- We arrived in Siagon, Vietnam (or Ho Chi Minh City depending on who your talking to) in a bit of a haze. Our preference was to fly in during daylight hours so we could get a lay of the land but the cheapest flight we could find was a red eye. So, when we arrived we hailed a Vista Sun taxi (recommended for foreign travelers as they have standard meters and offer honest taxi fares) and went straight to our guest house (aka hotel). We organized a hotel ahead of time but when we arrived we found our reservation wasn’t on record and we had to renegotiate. Most hotels in this part of the world are set up for two guests, with either one queen or two twins per room. Some hotels have a triple, which includes one queen and one twin per room. If the room is big enough you can request an extra twin bed for a small fee. The hotel we were at only had doubles so we had to pay extra for two rooms instead of one, costing $80 total. It was way above our price range but we were to tired to figure something else out so we booked one night and hoped to find more affordable accommodations the next morning.
The next day, we stumbled our way through the language barrier and ordered a Vietnamese breakfast and Vietnamese ice coffee, which was the only bonus to our expensive nights sleep. The bright flavors tantalized our taste buds and lifted our spirits. And, after our first bite we knew everything was going to work out fine. After breakfast our new friend, Joe, met us on his moped and hailed a taxi for us.
We met Joe via a connection on facebook and had corresponded with him prior to our arrival about visiting his country and asked if he would be open to showing us some of his favorite things about life in Siagon. And so, he became our unofficial tour guide but mostly he became our friend.
He lead the taxi to a different part of town more centrally located to the shops and restaurants. He helped us negotiate a triple room with an extra bed at the Dragon Palace hotel at $40 (plus breakfast) a night. We booked two nights and once we were settled in we met Joe in the lobby.
First thing we noticed when we walked out of the hotel was the fantastic amount of mopeds. They were everywhere! They seemed to be driving in a chaotic mess but after adjusting our eyes we found a flow to their road rules. Crossing the street was intense and our first few times we sought a local to follow close behind as we crossed. After a while, we adjusted to the rhythm and our confidence rose a bit.
Once we got our bearings, Joe asked us what we were interested in seeing. We told him that tasting the local fare was top priority and he began to organize a food tasting extravaganza!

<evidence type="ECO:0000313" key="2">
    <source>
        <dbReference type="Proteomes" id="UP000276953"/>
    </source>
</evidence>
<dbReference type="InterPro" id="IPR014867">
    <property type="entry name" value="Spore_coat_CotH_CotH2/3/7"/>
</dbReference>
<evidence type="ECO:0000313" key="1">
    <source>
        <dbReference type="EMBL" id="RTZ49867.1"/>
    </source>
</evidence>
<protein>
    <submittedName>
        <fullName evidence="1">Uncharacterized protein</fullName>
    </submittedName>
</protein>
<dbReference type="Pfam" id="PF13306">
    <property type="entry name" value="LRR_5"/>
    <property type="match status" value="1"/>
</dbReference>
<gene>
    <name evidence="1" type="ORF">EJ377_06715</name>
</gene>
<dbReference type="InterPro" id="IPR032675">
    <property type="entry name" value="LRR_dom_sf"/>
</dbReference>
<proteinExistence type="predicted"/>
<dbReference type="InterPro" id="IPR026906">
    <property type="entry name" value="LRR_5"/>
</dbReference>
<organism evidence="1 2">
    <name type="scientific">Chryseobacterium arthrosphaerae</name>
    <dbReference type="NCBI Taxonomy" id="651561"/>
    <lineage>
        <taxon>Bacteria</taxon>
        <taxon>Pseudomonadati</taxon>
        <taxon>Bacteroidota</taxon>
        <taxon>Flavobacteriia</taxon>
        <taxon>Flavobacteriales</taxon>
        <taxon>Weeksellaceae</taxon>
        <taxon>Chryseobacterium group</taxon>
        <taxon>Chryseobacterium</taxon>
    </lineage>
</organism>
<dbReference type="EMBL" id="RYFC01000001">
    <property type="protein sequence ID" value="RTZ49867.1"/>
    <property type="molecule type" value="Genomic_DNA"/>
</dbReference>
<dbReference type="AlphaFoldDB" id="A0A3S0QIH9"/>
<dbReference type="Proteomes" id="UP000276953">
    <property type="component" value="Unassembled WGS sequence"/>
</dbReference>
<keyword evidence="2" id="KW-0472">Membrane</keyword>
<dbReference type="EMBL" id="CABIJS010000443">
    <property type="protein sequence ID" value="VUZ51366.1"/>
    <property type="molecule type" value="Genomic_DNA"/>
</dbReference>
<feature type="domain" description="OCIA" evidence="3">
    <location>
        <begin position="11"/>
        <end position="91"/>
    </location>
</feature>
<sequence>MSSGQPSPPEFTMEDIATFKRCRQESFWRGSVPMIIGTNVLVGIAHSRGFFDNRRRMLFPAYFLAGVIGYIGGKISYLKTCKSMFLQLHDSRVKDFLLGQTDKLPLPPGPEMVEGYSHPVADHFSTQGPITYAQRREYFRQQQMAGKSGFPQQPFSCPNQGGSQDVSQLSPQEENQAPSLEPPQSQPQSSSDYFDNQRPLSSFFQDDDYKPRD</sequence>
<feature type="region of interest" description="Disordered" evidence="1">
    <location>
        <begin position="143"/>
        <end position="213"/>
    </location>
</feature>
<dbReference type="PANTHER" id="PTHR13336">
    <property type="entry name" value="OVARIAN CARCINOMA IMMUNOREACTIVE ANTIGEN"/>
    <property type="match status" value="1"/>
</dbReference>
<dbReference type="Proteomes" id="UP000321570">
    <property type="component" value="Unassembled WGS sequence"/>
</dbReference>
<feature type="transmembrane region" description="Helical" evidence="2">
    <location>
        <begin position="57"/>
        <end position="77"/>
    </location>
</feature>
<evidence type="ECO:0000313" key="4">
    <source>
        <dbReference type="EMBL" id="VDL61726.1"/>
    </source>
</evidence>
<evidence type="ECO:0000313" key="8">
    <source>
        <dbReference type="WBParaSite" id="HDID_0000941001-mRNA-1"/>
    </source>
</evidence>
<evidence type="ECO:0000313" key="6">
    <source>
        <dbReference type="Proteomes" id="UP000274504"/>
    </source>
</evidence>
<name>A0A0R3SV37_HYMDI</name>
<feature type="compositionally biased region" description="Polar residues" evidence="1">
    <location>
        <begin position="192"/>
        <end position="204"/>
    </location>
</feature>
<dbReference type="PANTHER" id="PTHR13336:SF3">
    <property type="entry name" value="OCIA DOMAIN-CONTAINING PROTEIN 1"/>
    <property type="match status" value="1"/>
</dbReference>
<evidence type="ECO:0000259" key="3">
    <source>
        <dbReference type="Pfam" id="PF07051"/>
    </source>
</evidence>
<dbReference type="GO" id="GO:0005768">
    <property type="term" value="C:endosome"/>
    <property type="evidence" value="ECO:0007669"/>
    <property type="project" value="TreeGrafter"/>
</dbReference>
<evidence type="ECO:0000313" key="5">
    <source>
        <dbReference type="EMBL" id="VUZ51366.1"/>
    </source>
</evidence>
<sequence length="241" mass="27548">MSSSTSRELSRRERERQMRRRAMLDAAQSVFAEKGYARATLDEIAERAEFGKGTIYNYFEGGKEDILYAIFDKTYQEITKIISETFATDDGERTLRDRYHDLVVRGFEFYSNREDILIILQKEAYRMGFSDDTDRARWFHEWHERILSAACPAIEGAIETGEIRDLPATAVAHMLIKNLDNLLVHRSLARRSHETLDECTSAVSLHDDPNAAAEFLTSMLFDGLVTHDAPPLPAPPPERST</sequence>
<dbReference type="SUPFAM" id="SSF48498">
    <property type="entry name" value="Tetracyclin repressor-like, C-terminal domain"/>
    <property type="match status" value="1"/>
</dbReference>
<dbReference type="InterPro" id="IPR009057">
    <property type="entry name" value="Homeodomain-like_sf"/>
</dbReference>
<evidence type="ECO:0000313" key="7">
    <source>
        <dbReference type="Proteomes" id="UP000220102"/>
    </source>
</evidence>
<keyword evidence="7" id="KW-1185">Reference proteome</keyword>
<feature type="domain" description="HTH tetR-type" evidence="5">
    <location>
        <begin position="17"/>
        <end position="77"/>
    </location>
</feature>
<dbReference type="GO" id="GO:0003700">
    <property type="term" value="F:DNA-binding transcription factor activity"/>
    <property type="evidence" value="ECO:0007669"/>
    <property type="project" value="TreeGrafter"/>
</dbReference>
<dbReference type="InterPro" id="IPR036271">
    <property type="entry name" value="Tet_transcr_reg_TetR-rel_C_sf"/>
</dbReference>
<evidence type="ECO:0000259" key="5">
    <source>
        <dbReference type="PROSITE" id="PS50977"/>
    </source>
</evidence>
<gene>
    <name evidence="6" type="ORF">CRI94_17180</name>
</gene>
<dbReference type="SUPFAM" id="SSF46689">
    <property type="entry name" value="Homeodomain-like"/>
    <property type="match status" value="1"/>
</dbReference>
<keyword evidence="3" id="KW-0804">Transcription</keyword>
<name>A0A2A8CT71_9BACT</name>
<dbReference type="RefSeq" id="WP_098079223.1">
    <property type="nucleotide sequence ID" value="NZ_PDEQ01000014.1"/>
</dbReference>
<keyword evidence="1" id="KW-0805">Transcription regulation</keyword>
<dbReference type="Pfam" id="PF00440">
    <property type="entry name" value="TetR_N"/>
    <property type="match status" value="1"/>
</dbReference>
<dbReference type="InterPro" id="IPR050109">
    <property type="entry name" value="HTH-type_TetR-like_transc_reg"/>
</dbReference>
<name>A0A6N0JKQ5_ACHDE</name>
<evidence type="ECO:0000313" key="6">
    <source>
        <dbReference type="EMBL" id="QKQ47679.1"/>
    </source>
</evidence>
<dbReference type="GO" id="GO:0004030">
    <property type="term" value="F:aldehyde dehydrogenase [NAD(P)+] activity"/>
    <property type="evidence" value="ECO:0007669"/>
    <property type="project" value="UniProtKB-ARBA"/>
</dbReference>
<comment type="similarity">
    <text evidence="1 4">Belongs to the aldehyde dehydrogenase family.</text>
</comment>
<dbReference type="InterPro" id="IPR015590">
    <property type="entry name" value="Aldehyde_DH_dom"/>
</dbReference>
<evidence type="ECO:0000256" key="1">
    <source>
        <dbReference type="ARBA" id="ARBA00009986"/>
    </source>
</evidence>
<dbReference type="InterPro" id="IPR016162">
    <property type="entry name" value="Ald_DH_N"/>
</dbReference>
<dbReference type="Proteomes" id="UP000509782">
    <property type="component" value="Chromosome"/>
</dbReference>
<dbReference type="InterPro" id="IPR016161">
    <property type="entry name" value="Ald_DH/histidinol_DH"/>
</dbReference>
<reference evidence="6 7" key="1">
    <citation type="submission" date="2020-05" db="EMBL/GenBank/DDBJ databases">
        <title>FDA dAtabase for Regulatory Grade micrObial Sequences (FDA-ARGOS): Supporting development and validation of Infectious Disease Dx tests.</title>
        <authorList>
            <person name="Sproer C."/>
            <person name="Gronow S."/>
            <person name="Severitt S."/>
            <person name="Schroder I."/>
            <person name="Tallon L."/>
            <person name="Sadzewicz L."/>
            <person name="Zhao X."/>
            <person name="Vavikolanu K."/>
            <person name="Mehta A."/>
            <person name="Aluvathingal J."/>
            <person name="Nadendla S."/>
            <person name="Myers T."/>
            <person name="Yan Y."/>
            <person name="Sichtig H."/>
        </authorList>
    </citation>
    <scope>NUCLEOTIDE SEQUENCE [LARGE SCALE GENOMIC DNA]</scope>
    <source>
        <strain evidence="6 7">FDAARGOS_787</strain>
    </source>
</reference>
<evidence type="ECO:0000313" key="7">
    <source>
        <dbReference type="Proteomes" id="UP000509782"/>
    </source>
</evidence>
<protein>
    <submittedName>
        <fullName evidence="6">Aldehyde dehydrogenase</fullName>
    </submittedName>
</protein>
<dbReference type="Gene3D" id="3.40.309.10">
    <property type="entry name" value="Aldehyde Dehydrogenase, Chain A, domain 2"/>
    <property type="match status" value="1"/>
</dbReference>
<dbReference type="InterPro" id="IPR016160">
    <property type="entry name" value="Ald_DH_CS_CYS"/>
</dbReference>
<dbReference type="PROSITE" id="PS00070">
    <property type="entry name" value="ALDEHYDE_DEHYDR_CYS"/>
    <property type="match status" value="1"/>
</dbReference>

We tasted traditional Vietnamese ice coffee, Pho’ (pronounced Pha? like a question), mango smoothies, more coffee, and for dinner he brought his family and they took us for Seafood and an after dinner coffee/tea. The tastes, the sites and the sounds were all surreal and fantastic! And, the conversations even more compelling. When you travel to new places it’s common to misunderstand customs or communication, so it was a real asset to be able to ask Joe and his wife questions and find understanding.
The next morning he met us again, breakfast in tow, this time a French baguette filled with pork and Vietnamese vegetables. We hoped in a taxi and went to the sky deck, the highest building in Siagon, to catch a view of the city. We ordered coffees and fresh juices and although it cost tourist prices (US prices) it was worth the view. We talked more about all of the mysteries and joy of global travel, specially our delight in meeting Joe and his family.
Around the many meals that we shared, we heard about Joe’s journey, his heart for family and community and his vision/desire to set up a transitional care home for cancer patients. To meet someone at the beginning of their dream is a privilege and an honor and his passion inspired us. More than the food or mopeds, figuring out the cheapest place to stay or seeing the city from the tallest building, it was Joes story that endeared us to Vietnam and we are forever thankful for his openness to share and care for us.
If you are ever heading to Vietnam and want to experience, life through local eyes, a vacation with a purpose so to speak, let us know, we’ll send you Joe’s way. Who knows, maybe your trip will be the encouragement and catalyst to help fund Joes vision to open this unique cancer patient facility.